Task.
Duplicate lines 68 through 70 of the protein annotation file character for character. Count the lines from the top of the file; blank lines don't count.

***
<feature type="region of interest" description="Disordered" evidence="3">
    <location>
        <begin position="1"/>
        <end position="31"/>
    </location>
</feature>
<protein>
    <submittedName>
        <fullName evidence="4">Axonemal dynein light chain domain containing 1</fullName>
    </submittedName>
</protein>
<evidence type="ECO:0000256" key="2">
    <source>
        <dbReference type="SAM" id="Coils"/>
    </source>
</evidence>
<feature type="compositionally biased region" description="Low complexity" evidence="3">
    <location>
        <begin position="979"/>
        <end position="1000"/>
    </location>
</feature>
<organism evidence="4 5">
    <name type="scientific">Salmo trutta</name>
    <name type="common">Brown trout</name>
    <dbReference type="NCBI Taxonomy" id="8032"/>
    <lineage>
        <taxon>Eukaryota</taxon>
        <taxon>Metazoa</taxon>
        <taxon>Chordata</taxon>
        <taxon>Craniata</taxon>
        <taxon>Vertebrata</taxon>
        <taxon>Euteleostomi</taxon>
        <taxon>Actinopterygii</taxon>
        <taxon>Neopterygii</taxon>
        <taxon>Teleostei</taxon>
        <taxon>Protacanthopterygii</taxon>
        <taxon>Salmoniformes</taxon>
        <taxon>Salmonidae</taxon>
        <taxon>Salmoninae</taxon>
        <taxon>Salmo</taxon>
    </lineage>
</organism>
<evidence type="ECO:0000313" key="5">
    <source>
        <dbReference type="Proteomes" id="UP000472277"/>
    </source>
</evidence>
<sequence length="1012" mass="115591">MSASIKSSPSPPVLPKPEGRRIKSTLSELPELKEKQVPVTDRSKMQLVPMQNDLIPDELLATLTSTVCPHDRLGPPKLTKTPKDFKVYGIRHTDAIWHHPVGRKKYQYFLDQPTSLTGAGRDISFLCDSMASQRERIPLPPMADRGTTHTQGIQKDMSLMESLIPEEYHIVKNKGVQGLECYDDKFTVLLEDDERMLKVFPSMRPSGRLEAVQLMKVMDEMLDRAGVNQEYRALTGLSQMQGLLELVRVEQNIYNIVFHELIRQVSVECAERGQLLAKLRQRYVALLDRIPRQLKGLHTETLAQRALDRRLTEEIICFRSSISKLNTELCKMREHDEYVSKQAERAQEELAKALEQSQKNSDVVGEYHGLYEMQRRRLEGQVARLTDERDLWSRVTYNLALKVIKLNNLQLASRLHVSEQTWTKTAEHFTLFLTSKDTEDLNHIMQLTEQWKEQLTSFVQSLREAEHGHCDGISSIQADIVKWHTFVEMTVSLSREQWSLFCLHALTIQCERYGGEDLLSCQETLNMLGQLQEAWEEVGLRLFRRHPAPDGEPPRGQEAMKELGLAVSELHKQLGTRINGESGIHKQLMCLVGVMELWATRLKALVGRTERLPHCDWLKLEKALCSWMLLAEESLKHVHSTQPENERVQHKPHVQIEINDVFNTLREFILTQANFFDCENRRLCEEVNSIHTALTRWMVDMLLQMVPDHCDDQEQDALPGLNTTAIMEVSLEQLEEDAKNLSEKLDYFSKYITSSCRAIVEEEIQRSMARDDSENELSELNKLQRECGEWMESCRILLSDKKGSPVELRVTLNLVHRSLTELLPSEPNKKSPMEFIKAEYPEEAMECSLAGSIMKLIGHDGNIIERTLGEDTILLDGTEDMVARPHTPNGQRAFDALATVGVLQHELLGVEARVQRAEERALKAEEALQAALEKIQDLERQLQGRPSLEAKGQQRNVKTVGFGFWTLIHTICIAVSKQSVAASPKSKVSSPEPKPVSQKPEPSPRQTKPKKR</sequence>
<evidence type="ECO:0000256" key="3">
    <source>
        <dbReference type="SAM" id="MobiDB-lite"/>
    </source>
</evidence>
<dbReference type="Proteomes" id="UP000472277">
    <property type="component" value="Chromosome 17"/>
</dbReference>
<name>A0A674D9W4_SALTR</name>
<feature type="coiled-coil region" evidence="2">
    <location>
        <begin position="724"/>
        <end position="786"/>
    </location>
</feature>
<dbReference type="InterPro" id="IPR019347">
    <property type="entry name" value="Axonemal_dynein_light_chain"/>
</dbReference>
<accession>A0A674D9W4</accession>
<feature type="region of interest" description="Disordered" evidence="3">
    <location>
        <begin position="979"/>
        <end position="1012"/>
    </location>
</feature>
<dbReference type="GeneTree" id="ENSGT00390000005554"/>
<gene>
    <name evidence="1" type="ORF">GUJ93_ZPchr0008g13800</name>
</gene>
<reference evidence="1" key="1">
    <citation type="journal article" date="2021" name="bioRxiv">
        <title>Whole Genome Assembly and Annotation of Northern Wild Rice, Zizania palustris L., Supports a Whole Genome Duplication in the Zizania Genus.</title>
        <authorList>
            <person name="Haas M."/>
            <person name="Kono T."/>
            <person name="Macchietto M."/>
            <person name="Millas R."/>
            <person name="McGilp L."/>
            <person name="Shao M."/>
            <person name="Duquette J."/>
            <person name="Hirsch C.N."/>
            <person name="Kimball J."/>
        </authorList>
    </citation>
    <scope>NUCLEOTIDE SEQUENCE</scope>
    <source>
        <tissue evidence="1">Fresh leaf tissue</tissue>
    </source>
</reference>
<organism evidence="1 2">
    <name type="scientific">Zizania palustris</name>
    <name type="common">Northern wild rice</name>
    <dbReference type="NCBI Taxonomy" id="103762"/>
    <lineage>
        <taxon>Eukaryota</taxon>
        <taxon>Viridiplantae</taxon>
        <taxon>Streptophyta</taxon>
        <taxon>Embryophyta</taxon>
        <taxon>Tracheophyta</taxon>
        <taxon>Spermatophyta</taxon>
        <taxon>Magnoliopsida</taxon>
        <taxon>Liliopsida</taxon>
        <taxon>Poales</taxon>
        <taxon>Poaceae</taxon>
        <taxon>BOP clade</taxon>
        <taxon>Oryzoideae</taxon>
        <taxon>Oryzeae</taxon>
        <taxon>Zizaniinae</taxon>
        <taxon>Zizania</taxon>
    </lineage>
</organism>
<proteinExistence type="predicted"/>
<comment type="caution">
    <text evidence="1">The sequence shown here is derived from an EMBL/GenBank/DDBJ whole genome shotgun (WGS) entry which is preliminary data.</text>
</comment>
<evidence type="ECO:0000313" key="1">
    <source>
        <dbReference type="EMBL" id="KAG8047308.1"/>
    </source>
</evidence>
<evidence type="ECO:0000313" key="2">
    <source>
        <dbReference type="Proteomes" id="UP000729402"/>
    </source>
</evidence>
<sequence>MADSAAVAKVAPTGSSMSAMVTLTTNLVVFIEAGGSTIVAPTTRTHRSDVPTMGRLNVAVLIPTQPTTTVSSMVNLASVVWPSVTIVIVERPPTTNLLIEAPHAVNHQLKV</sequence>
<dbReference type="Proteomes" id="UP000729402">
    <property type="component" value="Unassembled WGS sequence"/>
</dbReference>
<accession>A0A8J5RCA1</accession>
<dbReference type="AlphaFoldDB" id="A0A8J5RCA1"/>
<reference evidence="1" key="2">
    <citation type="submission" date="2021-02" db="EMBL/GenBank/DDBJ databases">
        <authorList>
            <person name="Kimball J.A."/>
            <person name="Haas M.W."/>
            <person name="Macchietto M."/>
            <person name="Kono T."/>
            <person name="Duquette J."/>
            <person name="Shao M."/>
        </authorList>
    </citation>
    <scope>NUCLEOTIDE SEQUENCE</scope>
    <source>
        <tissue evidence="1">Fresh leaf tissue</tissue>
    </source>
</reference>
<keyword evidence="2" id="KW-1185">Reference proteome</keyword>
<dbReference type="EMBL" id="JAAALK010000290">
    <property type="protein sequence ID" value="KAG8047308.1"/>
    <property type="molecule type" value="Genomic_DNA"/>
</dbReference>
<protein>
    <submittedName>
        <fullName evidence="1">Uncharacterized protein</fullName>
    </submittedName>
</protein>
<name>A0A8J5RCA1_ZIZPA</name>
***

<accession>A0A674D9W4</accession>
<feature type="region of interest" description="Disordered" evidence="3">
    <location>